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Leon Rosselson has been at the forefront of songwriting in Britain for fifty years. His songs range from the lyrical to the satirical, from the personal to the political, from the humorous to the poignant. His early songs were topical-satirical (some of them were featured in the TV satire show That Was the Week that Was) but he broadened out from there, absorbing different influences, from Music Hall to French Realist Song, and experimenting with different song forms.

He has performed in every conceivable venue in the UK and has toured North America, Holland, Belgium, Switzerland, and Australia. He has written songs for a stage performance of They Shoot Horses, Don't They? and scripted shows about the Spanish Civil War, sexual politics (Love, Loneliness & Laundry) and the nuclear issue (No Cause for Alarm). His song "The World Turned Upside Down" has been recorded & popularised by, amongst others, Dick Gaughan and Billy Bragg, and has been sung on numerous demonstrations in Britain and the United States.

He has released twelve CDs of his songs and published two songbooks, Bringing the News from Nowhere and Turning Silence into Song. He has also had seventeen children's books published; the first one, Rosa's Singing Grandfather, published by Puffin, was shortlisted for the Carnegie Medal in 1991. Visit his website at, you can also see Leon Rosselson on YouTube.

Check out Leon's new song—Sixty Quid a Week

Purchasing Links

That Precious Strand of Jewishness That Challenges Authority

Author: Leon Rosselson
Publisher: PM Press
ISBN: 978-1-62963-378-7
Published: 05/2017
Format: Pamphlet
Size: 8.5x5.5
Page count: 32 pages
Subjects: Religion and Theology/Music-Folk

“For my parents and grandparents, Jewish identity, in religion, culture and language, was a given. Not so for me. I'm not religious, not a Zionist, so in what consists my Jewishness? Is a love of chopped liver and a belief that chicken soup cures all ills enough? And does it matter? This is the story of my search for answers. It is an argument with myself, with song lyrics to embellish the argument.”

Like so many of those others in Britain of Jewish lineage, songwriter and award-winning folk singer Leon Rosselson is descended from antecedents who fled pogroms in eastern Europe. Pertinently, he questions what being a Jew means—is it adherence to Judaism as a religion, an ethnicity, a citizen of Israel, or someone who eats “chicken soup with knedlach”? He describes clearly and with historical insight how any concept of “Jewishness” can involve all of those things and more. In his own life, he has decided to pick and choose from this tradition and history and build on what he deems to be the progressive, humane, and universalist values of that Jewish background.

Rosselson is a strong supporter of Palestinian rights, seeing in the victimization of Palestinians by the state of Israel parallels with historical Jewish persecution. He concludes this short essay by stating: “I share with the growing number of Jews in the diaspora who place solidarity with the oppressed above demands of tribalism and with those in Israel who dare to stand against the powers that be.”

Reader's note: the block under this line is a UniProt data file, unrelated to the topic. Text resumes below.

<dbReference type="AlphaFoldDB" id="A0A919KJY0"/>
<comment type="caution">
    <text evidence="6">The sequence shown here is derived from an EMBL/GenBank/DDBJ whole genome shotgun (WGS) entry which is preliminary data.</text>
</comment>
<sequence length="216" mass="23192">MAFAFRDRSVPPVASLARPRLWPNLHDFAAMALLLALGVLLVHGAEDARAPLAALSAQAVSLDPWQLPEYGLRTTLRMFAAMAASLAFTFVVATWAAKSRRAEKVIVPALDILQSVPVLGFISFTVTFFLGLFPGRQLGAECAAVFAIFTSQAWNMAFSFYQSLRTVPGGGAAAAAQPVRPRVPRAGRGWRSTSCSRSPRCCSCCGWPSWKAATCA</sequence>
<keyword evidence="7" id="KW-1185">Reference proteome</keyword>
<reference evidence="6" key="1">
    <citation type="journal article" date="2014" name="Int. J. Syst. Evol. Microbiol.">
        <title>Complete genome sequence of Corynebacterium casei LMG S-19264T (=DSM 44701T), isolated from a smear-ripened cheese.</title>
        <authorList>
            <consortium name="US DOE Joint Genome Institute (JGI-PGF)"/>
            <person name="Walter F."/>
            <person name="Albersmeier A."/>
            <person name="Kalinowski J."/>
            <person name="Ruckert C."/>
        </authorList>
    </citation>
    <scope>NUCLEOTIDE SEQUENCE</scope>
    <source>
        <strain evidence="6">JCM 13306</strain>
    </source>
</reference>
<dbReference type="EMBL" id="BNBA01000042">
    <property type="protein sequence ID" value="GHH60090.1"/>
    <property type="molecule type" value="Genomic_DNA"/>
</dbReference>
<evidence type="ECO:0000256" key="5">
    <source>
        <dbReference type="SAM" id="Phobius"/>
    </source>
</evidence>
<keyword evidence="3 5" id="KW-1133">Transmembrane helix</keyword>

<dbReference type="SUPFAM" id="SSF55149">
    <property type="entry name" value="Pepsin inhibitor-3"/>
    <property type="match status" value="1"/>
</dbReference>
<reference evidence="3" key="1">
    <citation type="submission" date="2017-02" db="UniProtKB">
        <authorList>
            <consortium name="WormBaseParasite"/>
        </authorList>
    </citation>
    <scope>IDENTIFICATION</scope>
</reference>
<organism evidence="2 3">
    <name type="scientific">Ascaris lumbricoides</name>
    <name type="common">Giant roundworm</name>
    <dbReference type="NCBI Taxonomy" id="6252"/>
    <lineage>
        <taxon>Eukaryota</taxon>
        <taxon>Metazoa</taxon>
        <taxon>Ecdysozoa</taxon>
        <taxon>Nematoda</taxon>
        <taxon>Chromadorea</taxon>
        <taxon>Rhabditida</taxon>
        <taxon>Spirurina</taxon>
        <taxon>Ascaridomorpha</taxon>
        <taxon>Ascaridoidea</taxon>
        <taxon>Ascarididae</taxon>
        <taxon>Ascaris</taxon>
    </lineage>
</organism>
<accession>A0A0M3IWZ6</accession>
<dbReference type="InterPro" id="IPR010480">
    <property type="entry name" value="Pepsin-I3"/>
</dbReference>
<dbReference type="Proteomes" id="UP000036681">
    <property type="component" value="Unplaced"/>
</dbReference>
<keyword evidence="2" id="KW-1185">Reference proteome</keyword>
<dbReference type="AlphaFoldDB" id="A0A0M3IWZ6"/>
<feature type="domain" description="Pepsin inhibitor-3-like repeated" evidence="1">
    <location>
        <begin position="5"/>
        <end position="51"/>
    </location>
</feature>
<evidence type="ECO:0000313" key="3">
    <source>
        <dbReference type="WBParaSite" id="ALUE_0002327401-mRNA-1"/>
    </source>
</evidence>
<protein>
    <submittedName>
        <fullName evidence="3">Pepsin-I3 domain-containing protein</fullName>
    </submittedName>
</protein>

“This is an excellent booklet for those interested in the thorny question of identity, solidarity, and belonging.”
Morning Star

“One of Britain’s most challenging songwriters.”
Daily Telegraph

“A creator of some of the most potent songs of the last decade.”

“Britain’s finest songwriter since Richard Thompson.”

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Where Are the Barricades?
Artist: Leon Rosselson
Publisher: PM Press
ISBN: 9781629632193
UPC: 877746007521
Published: 01/2016
Format: CD with booklet
Size: 5.5x5.5
Length: 53 minutes
Subjects: Music-Folk

Track listing:
1. Full Marks for Charlie (2:46)
2. Where are the Barricades? (3:42)
3. Looters (4:06)
4. Benefits (4:17)
5. Sixty Quid a Week (4:33)
6. I’m Going Where the Suits Will Shine My Shoes (6:36)
7. Let’s Give Thanks (2:41)
8. Marital Diaries (3:00)
9. Rejoice (2:46)
10. Fair’s Fair (2:56)
11. Active Ageing (2:47)
12. Paris in the Rain (2:48)
13. The Ballad of Rivka & Mohammed (3:05)
14. Four Degrees Celsius (2:44)
15. At Dawn (3:48)


“Some of the most literate and well-made songs now being written.”
New York Times

“His songs are fierce, funny, cynical, outraged, blasphemous, challenging and anarchic. And the tunes are good, too.”
Guardian (UK)

“With dazzling lyrical technique, deftly woven inter-rhymes, a powerful understanding of image, irony and narrative verse, he paints vivid portraits of sadly displaced lives, fools in high places, the absurdities and the occasional graces of modern life.”
Boston Globe

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No Gods No Masters: Live in Concert
Artists: Leon Rosselson and Robb Johnson
Publisher: PM Press
ISBN: 978-1-60486-441-0
Published: 01/2014
Format: 2 x DVDs (NTSC)
Size: 7.5 x 5.5
Length: 250 minutes
Subjects: Music-Folk

In this glorious 2 DVD set, Britain’s finest living songwriters are captured live (on tour in Berkeley, CA), presenting two nights of their original songs, words, and inimitable performance.

Turning Silence into Song (Disc One) showcases a pair of career-spanning “greatest hits,“ with a suitable sprinkling of new and previously unreleased material. All introduced and contextualized with a large helping of trademark wit and dry irony.